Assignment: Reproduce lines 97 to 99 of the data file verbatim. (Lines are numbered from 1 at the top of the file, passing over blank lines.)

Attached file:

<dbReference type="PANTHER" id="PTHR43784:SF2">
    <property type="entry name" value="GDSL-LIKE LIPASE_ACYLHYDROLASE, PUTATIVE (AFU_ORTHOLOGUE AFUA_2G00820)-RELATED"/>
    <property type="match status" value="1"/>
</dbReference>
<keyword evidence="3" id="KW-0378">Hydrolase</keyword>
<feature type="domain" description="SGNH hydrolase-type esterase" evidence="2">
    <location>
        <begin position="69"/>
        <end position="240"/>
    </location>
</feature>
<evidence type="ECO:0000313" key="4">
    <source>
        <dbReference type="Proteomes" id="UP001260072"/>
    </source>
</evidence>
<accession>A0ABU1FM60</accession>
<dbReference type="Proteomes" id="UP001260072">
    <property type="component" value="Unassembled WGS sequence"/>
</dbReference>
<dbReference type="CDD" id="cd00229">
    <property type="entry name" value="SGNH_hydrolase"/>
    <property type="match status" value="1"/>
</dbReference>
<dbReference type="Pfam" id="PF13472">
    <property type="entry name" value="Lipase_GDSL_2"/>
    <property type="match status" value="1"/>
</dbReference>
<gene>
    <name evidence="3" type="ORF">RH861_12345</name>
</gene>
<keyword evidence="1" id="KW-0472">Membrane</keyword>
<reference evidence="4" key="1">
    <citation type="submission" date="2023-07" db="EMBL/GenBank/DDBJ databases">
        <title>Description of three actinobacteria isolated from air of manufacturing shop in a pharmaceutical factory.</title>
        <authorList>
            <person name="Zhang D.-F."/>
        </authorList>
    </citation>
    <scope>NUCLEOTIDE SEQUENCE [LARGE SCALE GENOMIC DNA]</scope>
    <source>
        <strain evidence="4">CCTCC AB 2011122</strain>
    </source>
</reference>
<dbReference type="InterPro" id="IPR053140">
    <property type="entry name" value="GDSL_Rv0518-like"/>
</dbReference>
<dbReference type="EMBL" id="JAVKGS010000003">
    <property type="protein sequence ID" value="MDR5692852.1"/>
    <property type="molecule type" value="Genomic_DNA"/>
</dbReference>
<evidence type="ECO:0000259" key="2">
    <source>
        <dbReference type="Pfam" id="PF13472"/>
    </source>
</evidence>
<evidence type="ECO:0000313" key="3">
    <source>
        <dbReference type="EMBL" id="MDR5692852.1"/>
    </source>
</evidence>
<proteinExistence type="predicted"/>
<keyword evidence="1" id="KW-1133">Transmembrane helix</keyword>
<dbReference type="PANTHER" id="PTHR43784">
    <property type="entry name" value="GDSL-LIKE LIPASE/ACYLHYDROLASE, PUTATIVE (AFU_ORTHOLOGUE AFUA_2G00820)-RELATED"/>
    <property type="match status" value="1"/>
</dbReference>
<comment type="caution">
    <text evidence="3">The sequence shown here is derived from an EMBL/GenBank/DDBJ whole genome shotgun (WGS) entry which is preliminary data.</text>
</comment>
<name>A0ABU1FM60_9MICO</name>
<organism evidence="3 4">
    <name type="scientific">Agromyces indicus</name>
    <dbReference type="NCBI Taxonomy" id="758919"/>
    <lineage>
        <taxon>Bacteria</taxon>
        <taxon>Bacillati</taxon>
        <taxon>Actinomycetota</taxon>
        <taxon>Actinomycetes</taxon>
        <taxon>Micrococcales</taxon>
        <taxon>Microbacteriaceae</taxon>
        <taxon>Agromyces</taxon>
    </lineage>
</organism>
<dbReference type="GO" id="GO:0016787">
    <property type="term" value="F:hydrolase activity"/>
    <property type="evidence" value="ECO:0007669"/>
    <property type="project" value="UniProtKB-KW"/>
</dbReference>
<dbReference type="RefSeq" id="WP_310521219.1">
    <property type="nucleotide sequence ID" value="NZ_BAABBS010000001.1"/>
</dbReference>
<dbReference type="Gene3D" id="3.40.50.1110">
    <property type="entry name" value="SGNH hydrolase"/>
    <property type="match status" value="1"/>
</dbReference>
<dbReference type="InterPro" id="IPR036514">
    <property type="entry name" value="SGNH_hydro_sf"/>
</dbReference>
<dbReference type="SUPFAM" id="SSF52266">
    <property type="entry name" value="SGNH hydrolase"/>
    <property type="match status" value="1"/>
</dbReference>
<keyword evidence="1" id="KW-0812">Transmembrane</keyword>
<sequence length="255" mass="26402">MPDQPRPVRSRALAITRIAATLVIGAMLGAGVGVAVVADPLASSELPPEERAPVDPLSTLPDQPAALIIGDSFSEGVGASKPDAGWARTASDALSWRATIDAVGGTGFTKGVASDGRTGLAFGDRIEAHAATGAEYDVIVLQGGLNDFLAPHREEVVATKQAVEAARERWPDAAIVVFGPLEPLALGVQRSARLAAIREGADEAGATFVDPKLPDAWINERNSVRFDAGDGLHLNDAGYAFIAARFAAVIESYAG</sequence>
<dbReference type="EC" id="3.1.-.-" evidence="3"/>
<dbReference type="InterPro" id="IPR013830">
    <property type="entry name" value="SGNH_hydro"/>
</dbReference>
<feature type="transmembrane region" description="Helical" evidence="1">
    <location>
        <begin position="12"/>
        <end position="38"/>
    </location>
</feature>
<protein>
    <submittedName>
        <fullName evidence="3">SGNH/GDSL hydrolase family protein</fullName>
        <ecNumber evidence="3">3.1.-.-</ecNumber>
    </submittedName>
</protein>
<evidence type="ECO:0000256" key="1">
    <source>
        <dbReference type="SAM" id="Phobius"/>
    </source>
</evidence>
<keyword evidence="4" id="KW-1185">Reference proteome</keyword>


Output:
<dbReference type="InterPro" id="IPR036514">
    <property type="entry name" value="SGNH_hydro_sf"/>
</dbReference>